Resume writing tips
While there are a few commonly used resume styles, your resume should reflect your unique education, experience and relevant skills. You might consider having multiple versions of your resume tailored to the jobs you’re applying for.
Here are a few key resume writing tips that will help you organize and design your resume:
1. Look for keywords in the job postings
The best place to start when preparing to write a resume is to carefully read the job postings that interest you. As you apply for different jobs, you should study each job description for keywords that show what the employer is looking for in an ideal candidate. Include those keywords in your resume where relevant.
For example, if you’re applying for a job as a Medical Billing Coder, an employer might list keywords such as “coding”, “claims submission,” “compliance,” or “AR management” in the job description. Pay particular attention to anything listed in the sections labeled “Requirements” or “Qualifications.” If you have the skills that employers are looking for, you can add these same terms to your resume in the experience or skills sections.
2. Review resume examples for your industry
When crafting your resume, you might study examples of resumes from your industry for inspiration and best practices. While there are many ways you can use resume samples, there are three main takeaways you should look for:
- Make it simple and easy to read. Resume samples are simple and straightforward. This is because employers have a minimal amount of time to review your resume, so readability is key. This also means selecting a professional, clean font.
- Make it brief. You’ll notice that each section of the resume sample is short and to-the-point, including the summary and experience descriptions. Including only the most key and relevant information means employers are able to consume more information about you, and more quickly understand your fitness for the role.
- Include numbers. You might also notice that there are often metrics included in the experience section of resume samples. This is because employers are highly responsive to measurable proven value. Numbers allow them to better understand the value you may bring to the position. For example, one bullet point under the experience description for an administrative assistant reads, “Executed processing of vendor contracts and implemented a standardized process, reducing contract discrepancies by 90%.”
When using resume samples, you should keep in mind that these are not meant to be copied exactly. While you should avoid using them as a template, samples are useful as examples of high-quality resumes in your industry and job title.
3. Use a professional font
Because employers have only a short time to review your resume, it should be as clear and as easy to read as possible. You should use a basic, clean font like Arial or Times New Roman. Keep your font size between 10 and 12 points. Selecting a clear, readable font will help make your resume appear more professional.
You should also make sure reduce or eliminate any extraneous whitespace. Too much blank space might make your resume seem sparse, distracting the audience and possibly raising a red flag. By reducing extra white space, you make it easier for the resume reader to focus only on the content of your resume instead of the white spaces. You can reduce white space by increasing your font size to 12 points and possibly adding an additional, optional section like “Skills” or “Awards and Achievements.”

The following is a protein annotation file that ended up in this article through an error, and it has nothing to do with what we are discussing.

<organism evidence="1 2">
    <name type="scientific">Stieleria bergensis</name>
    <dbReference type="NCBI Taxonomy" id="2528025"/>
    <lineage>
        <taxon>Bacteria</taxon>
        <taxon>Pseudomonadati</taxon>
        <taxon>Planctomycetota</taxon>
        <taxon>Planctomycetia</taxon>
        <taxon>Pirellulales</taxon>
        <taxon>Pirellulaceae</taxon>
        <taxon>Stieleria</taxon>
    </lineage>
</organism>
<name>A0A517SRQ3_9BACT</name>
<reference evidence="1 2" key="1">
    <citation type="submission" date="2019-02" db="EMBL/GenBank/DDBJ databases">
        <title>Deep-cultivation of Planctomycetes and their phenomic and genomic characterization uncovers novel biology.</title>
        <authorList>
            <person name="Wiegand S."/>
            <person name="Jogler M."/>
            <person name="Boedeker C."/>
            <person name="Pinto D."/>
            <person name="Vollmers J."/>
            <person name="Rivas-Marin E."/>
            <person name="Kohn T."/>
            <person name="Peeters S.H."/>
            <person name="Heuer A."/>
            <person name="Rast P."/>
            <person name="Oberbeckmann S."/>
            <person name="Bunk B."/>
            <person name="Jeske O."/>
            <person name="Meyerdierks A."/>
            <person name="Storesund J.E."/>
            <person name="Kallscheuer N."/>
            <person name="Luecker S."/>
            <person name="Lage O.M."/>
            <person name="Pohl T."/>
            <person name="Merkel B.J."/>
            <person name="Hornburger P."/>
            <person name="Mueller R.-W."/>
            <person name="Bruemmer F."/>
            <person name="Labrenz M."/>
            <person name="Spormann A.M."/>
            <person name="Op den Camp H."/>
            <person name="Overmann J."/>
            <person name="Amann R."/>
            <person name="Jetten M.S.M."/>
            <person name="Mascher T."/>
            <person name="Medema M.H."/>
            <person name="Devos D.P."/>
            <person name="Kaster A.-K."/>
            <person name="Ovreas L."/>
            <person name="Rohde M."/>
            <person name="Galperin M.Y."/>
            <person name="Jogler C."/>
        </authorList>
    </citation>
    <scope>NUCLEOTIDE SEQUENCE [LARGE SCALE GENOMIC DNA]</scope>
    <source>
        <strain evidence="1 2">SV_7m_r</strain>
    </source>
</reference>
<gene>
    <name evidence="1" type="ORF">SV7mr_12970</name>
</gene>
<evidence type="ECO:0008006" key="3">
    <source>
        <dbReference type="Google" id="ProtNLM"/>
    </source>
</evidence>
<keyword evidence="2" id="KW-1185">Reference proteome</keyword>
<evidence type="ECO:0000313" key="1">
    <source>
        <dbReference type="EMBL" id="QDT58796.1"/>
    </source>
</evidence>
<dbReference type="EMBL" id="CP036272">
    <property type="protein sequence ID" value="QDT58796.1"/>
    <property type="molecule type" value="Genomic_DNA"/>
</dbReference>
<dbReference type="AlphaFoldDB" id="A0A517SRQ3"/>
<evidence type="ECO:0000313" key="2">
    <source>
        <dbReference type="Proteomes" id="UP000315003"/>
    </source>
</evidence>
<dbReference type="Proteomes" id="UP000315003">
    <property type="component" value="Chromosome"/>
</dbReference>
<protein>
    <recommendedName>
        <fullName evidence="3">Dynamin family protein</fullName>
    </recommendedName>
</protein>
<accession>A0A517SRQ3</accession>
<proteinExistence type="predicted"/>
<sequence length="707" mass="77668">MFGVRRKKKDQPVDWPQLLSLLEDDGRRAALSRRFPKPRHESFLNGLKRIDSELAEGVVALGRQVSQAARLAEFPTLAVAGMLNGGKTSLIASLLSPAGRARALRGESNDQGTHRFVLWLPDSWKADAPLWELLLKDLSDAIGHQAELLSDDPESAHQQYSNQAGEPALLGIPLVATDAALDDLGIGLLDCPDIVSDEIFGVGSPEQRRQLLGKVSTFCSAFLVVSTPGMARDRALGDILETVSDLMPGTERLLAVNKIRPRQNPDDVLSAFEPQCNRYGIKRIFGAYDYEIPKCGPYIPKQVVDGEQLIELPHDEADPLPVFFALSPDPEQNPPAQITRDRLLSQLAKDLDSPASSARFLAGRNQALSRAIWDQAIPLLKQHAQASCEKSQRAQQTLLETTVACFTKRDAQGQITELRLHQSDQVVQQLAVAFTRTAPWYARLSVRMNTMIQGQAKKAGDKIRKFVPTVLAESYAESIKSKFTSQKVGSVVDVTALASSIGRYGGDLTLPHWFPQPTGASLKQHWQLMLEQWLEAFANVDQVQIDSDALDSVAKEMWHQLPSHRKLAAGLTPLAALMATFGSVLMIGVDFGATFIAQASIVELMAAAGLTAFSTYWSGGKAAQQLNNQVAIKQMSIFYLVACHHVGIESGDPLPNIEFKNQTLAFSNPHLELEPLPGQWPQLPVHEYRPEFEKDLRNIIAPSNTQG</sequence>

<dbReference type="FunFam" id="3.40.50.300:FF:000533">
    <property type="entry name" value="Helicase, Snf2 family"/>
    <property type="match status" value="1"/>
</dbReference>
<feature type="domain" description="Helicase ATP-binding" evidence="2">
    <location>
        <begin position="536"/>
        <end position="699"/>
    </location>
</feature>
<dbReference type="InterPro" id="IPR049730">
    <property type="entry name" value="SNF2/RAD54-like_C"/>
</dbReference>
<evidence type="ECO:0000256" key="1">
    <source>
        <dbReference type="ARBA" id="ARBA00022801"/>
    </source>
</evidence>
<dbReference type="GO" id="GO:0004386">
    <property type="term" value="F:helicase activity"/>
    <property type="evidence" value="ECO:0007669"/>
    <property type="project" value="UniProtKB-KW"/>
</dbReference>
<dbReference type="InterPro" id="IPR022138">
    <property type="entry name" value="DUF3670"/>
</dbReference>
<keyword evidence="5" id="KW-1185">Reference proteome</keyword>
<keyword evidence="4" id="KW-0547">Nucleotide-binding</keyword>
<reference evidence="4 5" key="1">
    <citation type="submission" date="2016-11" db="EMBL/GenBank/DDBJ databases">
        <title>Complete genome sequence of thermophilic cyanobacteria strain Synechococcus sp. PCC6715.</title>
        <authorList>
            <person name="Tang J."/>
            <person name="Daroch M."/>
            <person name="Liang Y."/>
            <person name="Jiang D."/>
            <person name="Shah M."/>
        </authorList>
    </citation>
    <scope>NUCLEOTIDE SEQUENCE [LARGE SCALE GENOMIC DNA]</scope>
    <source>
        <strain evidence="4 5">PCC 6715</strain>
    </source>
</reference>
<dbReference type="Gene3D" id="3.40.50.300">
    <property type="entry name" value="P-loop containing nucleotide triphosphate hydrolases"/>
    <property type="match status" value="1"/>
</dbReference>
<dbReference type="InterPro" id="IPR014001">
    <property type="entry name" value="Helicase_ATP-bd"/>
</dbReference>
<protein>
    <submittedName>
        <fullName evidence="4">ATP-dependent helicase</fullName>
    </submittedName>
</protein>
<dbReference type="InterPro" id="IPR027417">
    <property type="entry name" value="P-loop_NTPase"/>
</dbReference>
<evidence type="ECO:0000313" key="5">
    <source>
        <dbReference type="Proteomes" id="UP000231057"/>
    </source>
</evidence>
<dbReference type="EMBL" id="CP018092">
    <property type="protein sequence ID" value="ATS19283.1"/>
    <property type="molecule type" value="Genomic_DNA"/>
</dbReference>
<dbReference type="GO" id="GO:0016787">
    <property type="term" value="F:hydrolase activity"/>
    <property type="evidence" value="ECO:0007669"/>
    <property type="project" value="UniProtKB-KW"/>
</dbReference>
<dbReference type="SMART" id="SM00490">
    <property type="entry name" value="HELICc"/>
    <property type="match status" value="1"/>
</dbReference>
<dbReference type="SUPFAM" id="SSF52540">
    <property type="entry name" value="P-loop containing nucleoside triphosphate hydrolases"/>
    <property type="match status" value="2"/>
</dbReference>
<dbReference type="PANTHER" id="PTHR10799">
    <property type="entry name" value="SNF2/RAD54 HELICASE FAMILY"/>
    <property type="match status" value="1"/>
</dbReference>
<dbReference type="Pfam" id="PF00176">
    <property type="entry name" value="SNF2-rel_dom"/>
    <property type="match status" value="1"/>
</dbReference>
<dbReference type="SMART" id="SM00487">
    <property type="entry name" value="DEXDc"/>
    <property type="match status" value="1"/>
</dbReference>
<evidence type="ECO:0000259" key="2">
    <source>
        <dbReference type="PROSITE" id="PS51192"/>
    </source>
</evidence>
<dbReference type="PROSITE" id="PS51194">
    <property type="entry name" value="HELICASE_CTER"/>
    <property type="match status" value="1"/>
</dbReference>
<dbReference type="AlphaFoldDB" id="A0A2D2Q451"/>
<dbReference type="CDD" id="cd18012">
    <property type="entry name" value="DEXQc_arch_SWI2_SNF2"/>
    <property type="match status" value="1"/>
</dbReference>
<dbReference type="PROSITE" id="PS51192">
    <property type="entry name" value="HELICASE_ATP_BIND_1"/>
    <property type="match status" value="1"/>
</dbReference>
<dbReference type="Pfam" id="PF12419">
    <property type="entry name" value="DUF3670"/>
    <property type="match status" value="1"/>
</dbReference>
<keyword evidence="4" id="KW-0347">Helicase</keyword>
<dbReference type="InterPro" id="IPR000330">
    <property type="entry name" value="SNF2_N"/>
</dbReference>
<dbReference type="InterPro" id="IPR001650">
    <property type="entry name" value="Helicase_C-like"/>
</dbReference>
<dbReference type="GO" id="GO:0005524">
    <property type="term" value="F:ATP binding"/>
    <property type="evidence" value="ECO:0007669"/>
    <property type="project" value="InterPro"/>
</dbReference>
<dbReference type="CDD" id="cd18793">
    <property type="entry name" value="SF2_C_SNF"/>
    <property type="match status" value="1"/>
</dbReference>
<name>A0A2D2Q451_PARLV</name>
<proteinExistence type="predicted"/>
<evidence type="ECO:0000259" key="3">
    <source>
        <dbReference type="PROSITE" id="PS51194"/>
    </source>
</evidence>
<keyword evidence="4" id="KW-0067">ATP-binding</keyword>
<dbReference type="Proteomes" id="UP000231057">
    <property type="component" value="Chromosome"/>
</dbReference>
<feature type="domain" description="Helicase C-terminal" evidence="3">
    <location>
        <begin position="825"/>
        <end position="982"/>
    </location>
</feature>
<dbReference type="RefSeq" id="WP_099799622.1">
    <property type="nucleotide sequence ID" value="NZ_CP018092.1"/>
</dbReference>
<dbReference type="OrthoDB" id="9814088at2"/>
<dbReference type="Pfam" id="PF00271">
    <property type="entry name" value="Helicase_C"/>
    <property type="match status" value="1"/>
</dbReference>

4. Include only the most relevant information and put the most important information first
While you might have extensive work or educational experience, it’s important to keep your resume as brief as possible without leaving out key information. Hiring managers don’t spend a lot of time reading each resume. Research has shown that hiring managers tend to spend only 6 seconds per resume. If your resume includes old or irrelevant information, such as jobs held over 10 years ago or minor degrees and achievements, it may distract from key information.
Try to include only work experience, achievements, education and skills most relevant to the employer. You can find the most relevant attributes by closely reading the job posting. You should prioritize important information higher on your resume to draw attention to key skills and achievements.
5. Use active language
Your resume should be written using active language without extraneous words. This means using power words, such as “achieved”, “earned”, “completed” or “accomplished”. If your resume is too long or seems hard to read, you might consider making sentences shorter or ideas more concise.
For example, you may have a job description that reads:
“During my time at Freedom Inc, I ran multiple team-based projects and helped each team member with various tasks associated with each project.”
This example could be shortened and strengthened in the following way:
“Led multiple team-based projects and effectively coordinated group tasks.”
The revised version communicates the same ideas about your accomplishments while reducing the number of words and including more active language.